All the camps here are arming themselves, and all it will take it one dumb scared kid from either side to mishandle a firearm. It was pointed out to me that the Proud Boys are out numbered. It was pointed out to me at least three times. But the cops never fall on the side with Antifa. They tend to call this neutrality, or adherence to ensuring the law applies to everyone... but that falls as flat on an intelligent ear as the late night station guards insistence he is ticket checking everyone "regardless of what they look like."

America's savage and tribal underpinnings are being exposed like old tree root systems are exposed by heavy rain and flash floods.

But the water isn't going down any time soon.

Flowers blooming in South Portland
while workaday folks carry on.
Wind off the Willamette and Columbia
lay bare rusty bones
leaving us all standing on sand.

Please check out my work for sale on Amazon.  

You can also throw a little in the tip jar:

30 May, 2012

Homo Viator (The Westward Expanse) The Rash, Part 2

Everything great in the world comes from neurotics. They alone have founded our religions and composed our masterpieces. -- Marcel Proust 

It's a beautiful tale, and today is a beautiful day without any bugs.  -- Hugo Pratt

To say I didn't sleep well would be an understatement. Not being familiar with how to cope with having a peanut allergy, I naturally stayed up most of the night in that less than optimal motel chair thinking of all the possible long term impacts of having a newly acquired one.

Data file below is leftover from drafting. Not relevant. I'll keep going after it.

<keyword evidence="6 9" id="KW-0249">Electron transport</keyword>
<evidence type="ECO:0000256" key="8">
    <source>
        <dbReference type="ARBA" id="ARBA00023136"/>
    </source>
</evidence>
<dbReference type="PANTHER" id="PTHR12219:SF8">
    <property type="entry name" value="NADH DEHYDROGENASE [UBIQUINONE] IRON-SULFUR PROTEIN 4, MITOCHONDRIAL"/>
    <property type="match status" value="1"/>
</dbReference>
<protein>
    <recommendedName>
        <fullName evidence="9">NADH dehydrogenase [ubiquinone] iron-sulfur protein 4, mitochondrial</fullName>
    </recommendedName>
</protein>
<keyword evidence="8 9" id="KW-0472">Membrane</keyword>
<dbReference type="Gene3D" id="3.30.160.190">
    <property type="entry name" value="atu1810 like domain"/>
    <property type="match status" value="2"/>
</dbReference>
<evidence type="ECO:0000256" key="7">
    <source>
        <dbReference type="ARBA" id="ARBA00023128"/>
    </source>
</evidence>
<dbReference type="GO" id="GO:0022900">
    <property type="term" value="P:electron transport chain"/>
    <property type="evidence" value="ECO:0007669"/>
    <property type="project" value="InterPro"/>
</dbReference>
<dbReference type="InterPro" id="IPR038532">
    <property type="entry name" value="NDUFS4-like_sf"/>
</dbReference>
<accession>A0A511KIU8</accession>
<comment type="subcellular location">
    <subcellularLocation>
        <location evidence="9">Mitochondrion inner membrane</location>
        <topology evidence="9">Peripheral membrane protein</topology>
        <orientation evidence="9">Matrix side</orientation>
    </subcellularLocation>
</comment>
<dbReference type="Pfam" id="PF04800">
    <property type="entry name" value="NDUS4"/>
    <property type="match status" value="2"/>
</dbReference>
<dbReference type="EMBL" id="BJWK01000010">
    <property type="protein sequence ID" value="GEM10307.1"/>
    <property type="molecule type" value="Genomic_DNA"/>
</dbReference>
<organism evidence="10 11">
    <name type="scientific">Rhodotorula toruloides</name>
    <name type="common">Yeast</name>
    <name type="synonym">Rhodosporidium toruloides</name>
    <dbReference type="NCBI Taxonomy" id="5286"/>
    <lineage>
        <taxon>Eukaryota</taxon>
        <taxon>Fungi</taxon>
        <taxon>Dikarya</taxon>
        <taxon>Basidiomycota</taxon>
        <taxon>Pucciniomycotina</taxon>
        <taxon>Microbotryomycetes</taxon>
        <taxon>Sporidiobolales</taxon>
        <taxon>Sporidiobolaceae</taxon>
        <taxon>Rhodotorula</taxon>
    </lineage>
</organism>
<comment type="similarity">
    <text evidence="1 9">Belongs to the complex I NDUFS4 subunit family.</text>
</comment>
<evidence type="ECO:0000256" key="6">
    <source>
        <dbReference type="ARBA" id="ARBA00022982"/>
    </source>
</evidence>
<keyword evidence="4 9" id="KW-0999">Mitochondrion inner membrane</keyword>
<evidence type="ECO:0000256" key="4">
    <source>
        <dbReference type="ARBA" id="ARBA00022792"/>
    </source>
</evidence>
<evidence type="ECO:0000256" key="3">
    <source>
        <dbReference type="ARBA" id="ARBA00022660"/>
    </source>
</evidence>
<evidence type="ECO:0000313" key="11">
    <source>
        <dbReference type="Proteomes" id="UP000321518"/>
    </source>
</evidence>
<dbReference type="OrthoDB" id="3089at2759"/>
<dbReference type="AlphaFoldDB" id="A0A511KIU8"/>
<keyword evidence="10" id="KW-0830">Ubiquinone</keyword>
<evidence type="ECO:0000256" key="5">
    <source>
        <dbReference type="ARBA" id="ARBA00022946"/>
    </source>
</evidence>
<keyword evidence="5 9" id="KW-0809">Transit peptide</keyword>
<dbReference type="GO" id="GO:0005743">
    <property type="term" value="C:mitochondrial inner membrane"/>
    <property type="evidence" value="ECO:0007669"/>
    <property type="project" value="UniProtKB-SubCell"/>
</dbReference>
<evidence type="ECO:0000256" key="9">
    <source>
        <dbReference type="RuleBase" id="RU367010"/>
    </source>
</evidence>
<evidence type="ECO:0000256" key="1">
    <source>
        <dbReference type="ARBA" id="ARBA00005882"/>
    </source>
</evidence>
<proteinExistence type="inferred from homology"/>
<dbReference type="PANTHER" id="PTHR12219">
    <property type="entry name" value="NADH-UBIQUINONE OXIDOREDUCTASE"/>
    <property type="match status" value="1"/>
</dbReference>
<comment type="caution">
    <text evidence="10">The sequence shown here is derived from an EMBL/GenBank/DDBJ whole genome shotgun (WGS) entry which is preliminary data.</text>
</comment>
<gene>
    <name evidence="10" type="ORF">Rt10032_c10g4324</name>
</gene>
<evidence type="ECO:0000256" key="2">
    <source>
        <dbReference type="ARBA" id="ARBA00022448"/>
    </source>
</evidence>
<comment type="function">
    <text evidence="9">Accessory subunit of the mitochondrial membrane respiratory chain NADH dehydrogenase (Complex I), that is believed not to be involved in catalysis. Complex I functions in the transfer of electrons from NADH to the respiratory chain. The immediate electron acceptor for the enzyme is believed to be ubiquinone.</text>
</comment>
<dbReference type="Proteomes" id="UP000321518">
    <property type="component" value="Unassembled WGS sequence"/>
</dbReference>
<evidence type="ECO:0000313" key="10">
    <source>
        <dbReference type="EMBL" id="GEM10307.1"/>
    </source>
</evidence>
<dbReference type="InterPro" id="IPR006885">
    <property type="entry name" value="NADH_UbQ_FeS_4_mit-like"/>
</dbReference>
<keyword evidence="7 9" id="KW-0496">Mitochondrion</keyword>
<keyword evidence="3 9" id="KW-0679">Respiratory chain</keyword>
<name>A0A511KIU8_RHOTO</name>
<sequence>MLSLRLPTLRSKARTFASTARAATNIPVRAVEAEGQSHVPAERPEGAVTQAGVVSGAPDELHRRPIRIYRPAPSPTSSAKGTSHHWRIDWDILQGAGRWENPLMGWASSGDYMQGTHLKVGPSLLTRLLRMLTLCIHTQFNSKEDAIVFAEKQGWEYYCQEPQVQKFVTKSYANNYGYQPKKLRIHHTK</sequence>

First and foremost: WHAT THE HELL AM I GOING TO EAT?

Trail mix -- and hence, peanuts -- are a staple of my traveling diet. I try and make sure to get something resembling a real meal -- once a day -- when I'm stopping over night. It doesn't even have to be anything fancy... though I try and avoid fast food. The truth is, I'd rather have soup beans and a hunk of bread than a Whopper.

But without trail mix to tide me over, I'd have to get creative. REALLY creative. Because with a peanut allergy, it's not just about food that has peanuts or is made from peanuts.

Like peanut butter. Fuck! Don't get me started on how traumatic it would be to be denied peanut butter.  

That would also knock potato chips, corn chips, pretzels. A lot of snack foods... because even if there are no peanuts in whatever Food X happens to be, it could have been made in the same area where some Food Y with peanuts in it was prepared. Also, if peanut oils or extracts are involved, I would still have to avoid said Food X.

Second: I COULD DIE.

Sure, now it was a simple rash. But the next time my esophagus could close up and my face could blow up like a Thanksgiving Day Parade balloon of a hobo.